Fresh apples are at their best in Autumn. The combination of apple and caramel in this classic dessert are a match made in heaven.
Need finely chopped butter? Use frozen Westgold and a cheese grater for the best results.
60g Westgold butter
1 cup sugar
5 cooking apples (Braeburn or Granny Smith work well)
500g puff pastry
flour for dusting
Preheat the oven to 180 deg. Lightly dust the bench with flour and roll out the puff pastry until about 5mm thick and 28cm x 28cm. Set aside to rest.
Peel and core the apples and cut in half. (You can do this before you roll the pastry. Simply place the peeled and cored apples in bowl of cold water with slices of lemon to prevent browning too quickly).
Put a 26cm ovenproof frypan on a low heat and melt the butter, then stir in the sugar with a wooden spoon and increase the heat slightly. When it starts to caramelise around the edges, draw the caramel into the middle. Keep drawing the caramel into the middle until it is all a rich chestnut brown. Quickly reduce the heat. Add a table spoon of water if you want to stop the caramel from browning anymore.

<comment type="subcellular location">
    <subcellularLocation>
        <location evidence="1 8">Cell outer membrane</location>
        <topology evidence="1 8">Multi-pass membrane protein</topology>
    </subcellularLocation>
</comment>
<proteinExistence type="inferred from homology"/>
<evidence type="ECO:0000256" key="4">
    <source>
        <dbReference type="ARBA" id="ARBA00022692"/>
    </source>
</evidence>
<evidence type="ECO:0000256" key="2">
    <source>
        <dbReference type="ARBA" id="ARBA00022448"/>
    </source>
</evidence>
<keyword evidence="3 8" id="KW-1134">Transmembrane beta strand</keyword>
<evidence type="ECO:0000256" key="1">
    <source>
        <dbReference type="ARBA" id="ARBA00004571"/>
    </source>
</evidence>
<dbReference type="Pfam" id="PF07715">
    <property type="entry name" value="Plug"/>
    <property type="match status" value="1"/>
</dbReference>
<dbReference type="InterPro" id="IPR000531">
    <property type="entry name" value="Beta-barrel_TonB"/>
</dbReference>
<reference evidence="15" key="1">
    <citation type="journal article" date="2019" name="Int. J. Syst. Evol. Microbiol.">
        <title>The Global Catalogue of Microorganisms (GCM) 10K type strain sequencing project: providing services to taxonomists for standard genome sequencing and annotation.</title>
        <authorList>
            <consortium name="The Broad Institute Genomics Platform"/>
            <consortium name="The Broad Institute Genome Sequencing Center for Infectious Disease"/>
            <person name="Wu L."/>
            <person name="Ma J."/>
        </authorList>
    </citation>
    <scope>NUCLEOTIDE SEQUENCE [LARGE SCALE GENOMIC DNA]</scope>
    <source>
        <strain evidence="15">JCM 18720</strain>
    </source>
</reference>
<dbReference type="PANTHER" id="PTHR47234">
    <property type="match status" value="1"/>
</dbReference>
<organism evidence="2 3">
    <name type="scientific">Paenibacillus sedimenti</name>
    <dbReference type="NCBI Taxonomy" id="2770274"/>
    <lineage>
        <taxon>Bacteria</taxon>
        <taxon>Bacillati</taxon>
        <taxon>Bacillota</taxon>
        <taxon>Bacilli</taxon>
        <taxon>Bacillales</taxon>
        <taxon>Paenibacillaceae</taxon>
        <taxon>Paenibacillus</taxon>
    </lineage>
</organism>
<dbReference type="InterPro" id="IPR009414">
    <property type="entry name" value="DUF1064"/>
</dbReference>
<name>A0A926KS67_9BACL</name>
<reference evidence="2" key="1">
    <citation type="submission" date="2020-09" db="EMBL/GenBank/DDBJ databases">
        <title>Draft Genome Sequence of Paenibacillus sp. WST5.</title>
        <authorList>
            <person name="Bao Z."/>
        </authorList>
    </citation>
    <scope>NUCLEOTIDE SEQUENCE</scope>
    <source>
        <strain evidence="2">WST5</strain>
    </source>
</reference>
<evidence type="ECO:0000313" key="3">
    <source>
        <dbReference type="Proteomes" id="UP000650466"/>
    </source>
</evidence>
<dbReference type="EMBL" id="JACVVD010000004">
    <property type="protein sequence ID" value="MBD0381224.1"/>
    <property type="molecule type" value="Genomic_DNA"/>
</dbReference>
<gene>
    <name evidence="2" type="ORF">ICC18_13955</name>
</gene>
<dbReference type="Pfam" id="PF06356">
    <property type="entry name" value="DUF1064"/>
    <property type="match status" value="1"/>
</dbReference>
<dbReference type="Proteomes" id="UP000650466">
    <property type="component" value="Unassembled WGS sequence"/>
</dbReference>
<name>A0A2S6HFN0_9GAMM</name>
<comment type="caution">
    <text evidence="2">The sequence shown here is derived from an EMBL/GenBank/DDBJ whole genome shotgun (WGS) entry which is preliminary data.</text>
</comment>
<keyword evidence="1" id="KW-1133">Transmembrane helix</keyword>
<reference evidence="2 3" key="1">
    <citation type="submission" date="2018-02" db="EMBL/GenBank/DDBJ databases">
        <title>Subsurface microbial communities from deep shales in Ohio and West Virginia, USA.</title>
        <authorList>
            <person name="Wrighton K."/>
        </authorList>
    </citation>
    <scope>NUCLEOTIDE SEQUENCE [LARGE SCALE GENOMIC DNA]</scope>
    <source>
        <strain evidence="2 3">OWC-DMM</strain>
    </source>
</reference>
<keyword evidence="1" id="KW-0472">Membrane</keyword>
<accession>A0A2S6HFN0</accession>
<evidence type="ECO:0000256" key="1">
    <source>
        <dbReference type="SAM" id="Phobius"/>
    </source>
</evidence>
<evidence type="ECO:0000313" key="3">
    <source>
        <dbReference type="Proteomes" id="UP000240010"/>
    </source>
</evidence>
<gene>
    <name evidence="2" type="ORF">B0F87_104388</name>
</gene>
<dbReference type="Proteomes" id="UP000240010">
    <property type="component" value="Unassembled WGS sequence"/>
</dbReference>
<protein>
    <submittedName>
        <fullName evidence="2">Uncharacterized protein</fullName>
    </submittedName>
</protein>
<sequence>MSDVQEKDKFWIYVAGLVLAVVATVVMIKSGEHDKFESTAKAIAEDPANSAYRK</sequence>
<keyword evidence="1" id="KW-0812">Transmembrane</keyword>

Very carefully place the apples into the hot caramel (flat side down) packing them in as tightly as you can, standing back to avoid being splashed. Remove from the heat.
Cut the pastry into a circle (allowing 2 cm extra) and wrap over the apples and tuck down the side of the frypan.
Bake the tart tartin for 25-30 mins until the pastry is golden and caramel is starting to bubble out from under the pastry.
To plate: Put a large round serving plate or board over the frypan. With one hand on the bottom of the plate and the other holding the frypan, carefully flip it over. Allow the cool 5 minutes then serve with your favourite vanilla ice cream.
When making the caramel, the key is low and slow. Caramel is fickle and can burn easily. If you notice the sugar crystalising and forming clumps, add splashes of cold water. Keep stirring throughout to bring the caramel into the middle of the pan. Take extra care as it can spaltter outside of the pan.